Fourthly, that our ministers of culture, trade and finance continue to build on ways to improve the ability of youngsters to use their raw talents to build wealth for this region.

I recall a 17 year old from Britain who was hailed as a genius because he made millions from an app, which he invented. I pointed out that we have that same genius in the Caribbean but perhaps we do not recognize it.

Did not Usain Bolt, a young man from Jamaica, come from poor and humble circumstances and using his talent, this genius, transform his life into one that is worth a fortune? And, in the process, he lifted the collective spirit of Jamaica out of despair. I worry about him and others who emulate him; that they are not taken advantage of by the commercial hucksters of this life. Encouraging the Bolts of this world, nurturing them, supporting them, educating them, protecting them; that is a role that governments can do by their policies.

Not only is this true in sports but in all cultural spheres including music, drama and the arts.

This is a mission which former Prime Minister Patterson speaks to with some urgency.

Fifthly, I believe that we ought to declare a state of emergency in relation to the development of boys and men. We cannot continue along the path of the dysfunctions which now obtain across our societies where so many men and boys are not participating in the society but instead embrace a life of violence and crime or a lack of “stickability”. I say this with the greatest of respect and honor to the millions of men and boys who do get it and who do succeed but we must reach back and help to lift our fallen brothers. Our women too should recognize the urgency of this problem even as they take their rightful place in society. They have an interest in resolving this issue as well.

I am asking that CARICOM embrace this as a priority in fixing our problems. We will not regret it.

Finally, we must all commit to telling the CARICOM story. This means people-to-people engagement, improved and increased travel and transportation links. The leaders themselves should travel and interact in the jurisdictions of the other. It is to build that chemistry about which Kenny Anthony spoke.

When I was opposition spokesman on foreign affairs during the period 2007 to 2012, I continued to travel to the region and pay official calls on governments and opposition leaders. There was a look of consternation often on the faces of many when I visited. There was apoplexy back in the capital by my political opponents at home. However, I wanted to lead by example. CARICOM must be a continuing project and enterprise in or out of government. The project is both formal and informal. What may be posited about that project is that its success is ensured by turning specialized functions into localized actions the region over.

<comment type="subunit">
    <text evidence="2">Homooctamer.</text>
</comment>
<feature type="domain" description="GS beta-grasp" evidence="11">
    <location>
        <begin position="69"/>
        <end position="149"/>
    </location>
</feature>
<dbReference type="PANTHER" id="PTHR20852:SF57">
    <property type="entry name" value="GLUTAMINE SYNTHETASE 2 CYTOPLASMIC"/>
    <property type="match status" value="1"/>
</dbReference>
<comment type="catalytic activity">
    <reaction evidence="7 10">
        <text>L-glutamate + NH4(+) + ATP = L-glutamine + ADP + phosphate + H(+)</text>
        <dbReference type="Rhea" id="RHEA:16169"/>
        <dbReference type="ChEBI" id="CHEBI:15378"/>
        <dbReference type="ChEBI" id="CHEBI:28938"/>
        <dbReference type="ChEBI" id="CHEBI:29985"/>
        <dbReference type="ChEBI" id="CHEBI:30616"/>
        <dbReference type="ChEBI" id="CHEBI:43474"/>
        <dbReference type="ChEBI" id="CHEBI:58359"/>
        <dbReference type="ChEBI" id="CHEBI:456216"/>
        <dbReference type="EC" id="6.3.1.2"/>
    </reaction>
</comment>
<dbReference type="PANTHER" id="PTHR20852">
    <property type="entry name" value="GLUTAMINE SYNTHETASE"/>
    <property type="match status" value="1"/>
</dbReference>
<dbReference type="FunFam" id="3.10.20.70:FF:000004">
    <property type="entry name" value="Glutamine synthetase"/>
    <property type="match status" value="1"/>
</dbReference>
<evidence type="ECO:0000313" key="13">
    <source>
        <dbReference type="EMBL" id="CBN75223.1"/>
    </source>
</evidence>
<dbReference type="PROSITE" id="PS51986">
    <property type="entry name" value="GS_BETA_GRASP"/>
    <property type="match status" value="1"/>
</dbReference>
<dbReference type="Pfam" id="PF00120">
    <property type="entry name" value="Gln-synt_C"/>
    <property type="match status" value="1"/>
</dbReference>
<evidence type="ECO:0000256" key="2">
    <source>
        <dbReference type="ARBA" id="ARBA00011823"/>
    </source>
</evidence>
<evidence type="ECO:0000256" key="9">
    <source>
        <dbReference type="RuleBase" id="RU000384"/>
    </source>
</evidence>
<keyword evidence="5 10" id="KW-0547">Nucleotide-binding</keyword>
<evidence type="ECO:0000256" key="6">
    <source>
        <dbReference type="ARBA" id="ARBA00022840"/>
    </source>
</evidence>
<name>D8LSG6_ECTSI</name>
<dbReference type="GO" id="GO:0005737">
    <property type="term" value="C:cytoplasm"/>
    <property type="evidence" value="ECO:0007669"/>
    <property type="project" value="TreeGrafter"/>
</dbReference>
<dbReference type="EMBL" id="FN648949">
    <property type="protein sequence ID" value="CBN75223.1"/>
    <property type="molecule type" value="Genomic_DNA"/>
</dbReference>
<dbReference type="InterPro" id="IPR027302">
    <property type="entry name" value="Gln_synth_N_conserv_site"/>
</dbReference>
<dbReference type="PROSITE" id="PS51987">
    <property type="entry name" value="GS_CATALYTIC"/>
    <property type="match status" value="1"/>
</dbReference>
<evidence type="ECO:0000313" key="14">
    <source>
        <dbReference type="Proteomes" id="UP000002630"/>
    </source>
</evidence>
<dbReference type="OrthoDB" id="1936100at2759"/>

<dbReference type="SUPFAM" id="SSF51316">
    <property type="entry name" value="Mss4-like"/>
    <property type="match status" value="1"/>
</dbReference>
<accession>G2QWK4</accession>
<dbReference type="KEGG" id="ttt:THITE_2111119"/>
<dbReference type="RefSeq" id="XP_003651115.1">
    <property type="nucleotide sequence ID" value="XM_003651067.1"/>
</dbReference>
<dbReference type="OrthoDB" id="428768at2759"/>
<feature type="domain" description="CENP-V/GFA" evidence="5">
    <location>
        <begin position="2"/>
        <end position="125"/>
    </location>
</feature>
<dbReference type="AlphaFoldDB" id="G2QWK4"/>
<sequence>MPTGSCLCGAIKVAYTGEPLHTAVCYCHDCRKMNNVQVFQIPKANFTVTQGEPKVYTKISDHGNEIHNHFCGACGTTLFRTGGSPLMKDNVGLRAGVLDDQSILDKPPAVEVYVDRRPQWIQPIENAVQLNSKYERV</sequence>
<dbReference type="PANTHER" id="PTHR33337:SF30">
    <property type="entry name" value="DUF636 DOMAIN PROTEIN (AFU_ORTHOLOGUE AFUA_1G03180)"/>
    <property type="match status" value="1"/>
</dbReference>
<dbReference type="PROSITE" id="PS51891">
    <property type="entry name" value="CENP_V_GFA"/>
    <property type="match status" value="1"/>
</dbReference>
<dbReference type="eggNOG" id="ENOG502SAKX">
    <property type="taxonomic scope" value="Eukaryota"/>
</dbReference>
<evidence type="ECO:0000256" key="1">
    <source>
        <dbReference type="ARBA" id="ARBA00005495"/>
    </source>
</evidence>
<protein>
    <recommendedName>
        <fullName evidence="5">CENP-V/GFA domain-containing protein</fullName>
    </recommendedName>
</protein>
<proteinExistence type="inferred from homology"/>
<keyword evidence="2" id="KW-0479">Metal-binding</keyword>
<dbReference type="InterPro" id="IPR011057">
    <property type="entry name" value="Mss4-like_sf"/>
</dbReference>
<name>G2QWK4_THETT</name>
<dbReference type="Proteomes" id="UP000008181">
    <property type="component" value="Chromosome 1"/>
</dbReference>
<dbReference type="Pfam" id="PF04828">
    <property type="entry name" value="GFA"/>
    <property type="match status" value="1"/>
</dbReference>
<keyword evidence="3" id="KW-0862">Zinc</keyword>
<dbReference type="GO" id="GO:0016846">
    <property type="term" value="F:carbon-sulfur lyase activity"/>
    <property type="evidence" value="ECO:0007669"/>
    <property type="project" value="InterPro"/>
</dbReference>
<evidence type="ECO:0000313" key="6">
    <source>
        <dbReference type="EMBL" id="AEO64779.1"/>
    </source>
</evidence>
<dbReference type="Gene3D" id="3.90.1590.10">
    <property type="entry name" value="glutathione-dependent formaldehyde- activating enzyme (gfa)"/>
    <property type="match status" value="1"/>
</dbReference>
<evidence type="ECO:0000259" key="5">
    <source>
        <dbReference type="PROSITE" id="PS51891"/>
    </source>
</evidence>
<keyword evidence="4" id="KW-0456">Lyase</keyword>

Lastly, I mention again the need to revisit the charter and to reflect the broader embrace of the issues and begin the conversation on public policy and sexual orientation as one of the characteristics for which there can be no discrimination.

There are a number of other important public policy issues which require focus. Clearly these would include climate change and our continued dependence on fossil fuels, transportation and migration, which must be solved. The commonalities of dependence and vulnerability within the context of energy and climate change make these policy developments imperative.

However, I believe if we fix the problems of structure and decision making and human rights issues, our ability to resolve the others will follow. In any event, I have spoken too long and it is time to stop. In our country we say: “You must talk some and keep some.” The process of saving CARICOM is ongoing. Each generation is called to take the project further. I would not urge despair.

Kamau Brathwaite, the Barbadian writer, reminds us in Negus:

It is not enough to be free

of the whips, principalities and powers.

where is your kingdom of the word…

It is not enough to be free

of malaria fevers of the hurricane,

fear of invasions, crops’ drought, fire’s

blister upon the cane…

It is not enough to be able to fly to Miami,

structure skyscrapers, excavate the moon-

scaped seashore sands

to build hotels, casinos, sepulchres…


It is not enough

to be pause, to be hole

to be void, to be silent

to be semicolon, to be semicolony…

To which I add a loud hallelujah and amen!

Once again, I am deeply grateful for this invitation to speak here this evening.

Thank you and good evening.

March 10, 2014

- Saving CARICOM, pt. 1

- Saving CARICOM, pt. 2

- Saving CARICOM, pt. 3

- Saving CARICOM pt.4